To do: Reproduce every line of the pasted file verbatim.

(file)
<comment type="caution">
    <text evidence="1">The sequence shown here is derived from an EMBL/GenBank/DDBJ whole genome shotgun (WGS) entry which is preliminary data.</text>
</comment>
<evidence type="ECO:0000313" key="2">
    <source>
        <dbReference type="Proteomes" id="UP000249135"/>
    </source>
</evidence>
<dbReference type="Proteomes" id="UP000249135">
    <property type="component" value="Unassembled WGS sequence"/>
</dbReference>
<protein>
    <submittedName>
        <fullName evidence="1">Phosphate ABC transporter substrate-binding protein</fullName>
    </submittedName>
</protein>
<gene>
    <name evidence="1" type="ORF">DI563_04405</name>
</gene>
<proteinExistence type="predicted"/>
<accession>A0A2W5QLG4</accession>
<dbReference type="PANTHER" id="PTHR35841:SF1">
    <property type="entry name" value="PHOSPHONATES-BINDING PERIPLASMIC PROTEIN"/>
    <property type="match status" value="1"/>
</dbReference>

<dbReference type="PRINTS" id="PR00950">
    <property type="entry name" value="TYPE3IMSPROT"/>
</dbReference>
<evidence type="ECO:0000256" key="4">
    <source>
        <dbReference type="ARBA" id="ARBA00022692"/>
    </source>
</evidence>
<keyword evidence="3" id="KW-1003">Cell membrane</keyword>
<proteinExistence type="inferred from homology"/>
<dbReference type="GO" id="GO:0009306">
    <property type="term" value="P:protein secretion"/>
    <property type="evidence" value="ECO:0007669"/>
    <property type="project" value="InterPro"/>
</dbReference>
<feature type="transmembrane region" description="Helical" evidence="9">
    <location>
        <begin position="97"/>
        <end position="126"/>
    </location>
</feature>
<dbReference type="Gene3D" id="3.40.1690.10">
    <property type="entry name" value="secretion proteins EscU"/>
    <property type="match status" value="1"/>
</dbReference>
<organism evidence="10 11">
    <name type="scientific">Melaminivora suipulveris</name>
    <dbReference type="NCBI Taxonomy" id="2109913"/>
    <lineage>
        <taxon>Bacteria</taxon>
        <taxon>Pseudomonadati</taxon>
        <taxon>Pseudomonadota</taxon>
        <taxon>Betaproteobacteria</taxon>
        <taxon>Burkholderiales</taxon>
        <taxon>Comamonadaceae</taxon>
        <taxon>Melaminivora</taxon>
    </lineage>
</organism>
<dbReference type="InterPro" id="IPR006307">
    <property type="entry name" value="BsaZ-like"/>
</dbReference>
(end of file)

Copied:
<comment type="caution">
    <text evidence="1">The sequence shown here is derived from an EMBL/GenBank/DDBJ whole genome shotgun (WGS) entry which is preliminary data.</text>
</comment>
<evidence type="ECO:0000313" key="2">
    <source>
        <dbReference type="Proteomes" id="UP000249135"/>
    </source>
</evidence>
<dbReference type="Proteomes" id="UP000249135">
    <property type="component" value="Unassembled WGS sequence"/>
</dbReference>
<protein>
    <submittedName>
        <fullName evidence="1">Phosphate ABC transporter substrate-binding protein</fullName>
    </submittedName>
</protein>
<gene>
    <name evidence="1" type="ORF">DI563_04405</name>
</gene>
<proteinExistence type="predicted"/>
<accession>A0A2W5QLG4</accession>
<dbReference type="PANTHER" id="PTHR35841:SF1">
    <property type="entry name" value="PHOSPHONATES-BINDING PERIPLASMIC PROTEIN"/>
    <property type="match status" value="1"/>
</dbReference>

<dbReference type="PRINTS" id="PR00950">
    <property type="entry name" value="TYPE3IMSPROT"/>
</dbReference>
<evidence type="ECO:0000256" key="4">
    <source>
        <dbReference type="ARBA" id="ARBA00022692"/>
    </source>
</evidence>
<keyword evidence="3" id="KW-1003">Cell membrane</keyword>
<proteinExistence type="inferred from homology"/>
<dbReference type="GO" id="GO:0009306">
    <property type="term" value="P:protein secretion"/>
    <property type="evidence" value="ECO:0007669"/>
    <property type="project" value="InterPro"/>
</dbReference>
<feature type="transmembrane region" description="Helical" evidence="9">
    <location>
        <begin position="97"/>
        <end position="126"/>
    </location>
</feature>
<dbReference type="Gene3D" id="3.40.1690.10">
    <property type="entry name" value="secretion proteins EscU"/>
    <property type="match status" value="1"/>
</dbReference>
<organism evidence="10 11">
    <name type="scientific">Melaminivora suipulveris</name>
    <dbReference type="NCBI Taxonomy" id="2109913"/>
    <lineage>
        <taxon>Bacteria</taxon>
        <taxon>Pseudomonadati</taxon>
        <taxon>Pseudomonadota</taxon>
        <taxon>Betaproteobacteria</taxon>
        <taxon>Burkholderiales</taxon>
        <taxon>Comamonadaceae</taxon>
        <taxon>Melaminivora</taxon>
    </lineage>
</organism>
<dbReference type="InterPro" id="IPR006307">
    <property type="entry name" value="BsaZ-like"/>
</dbReference>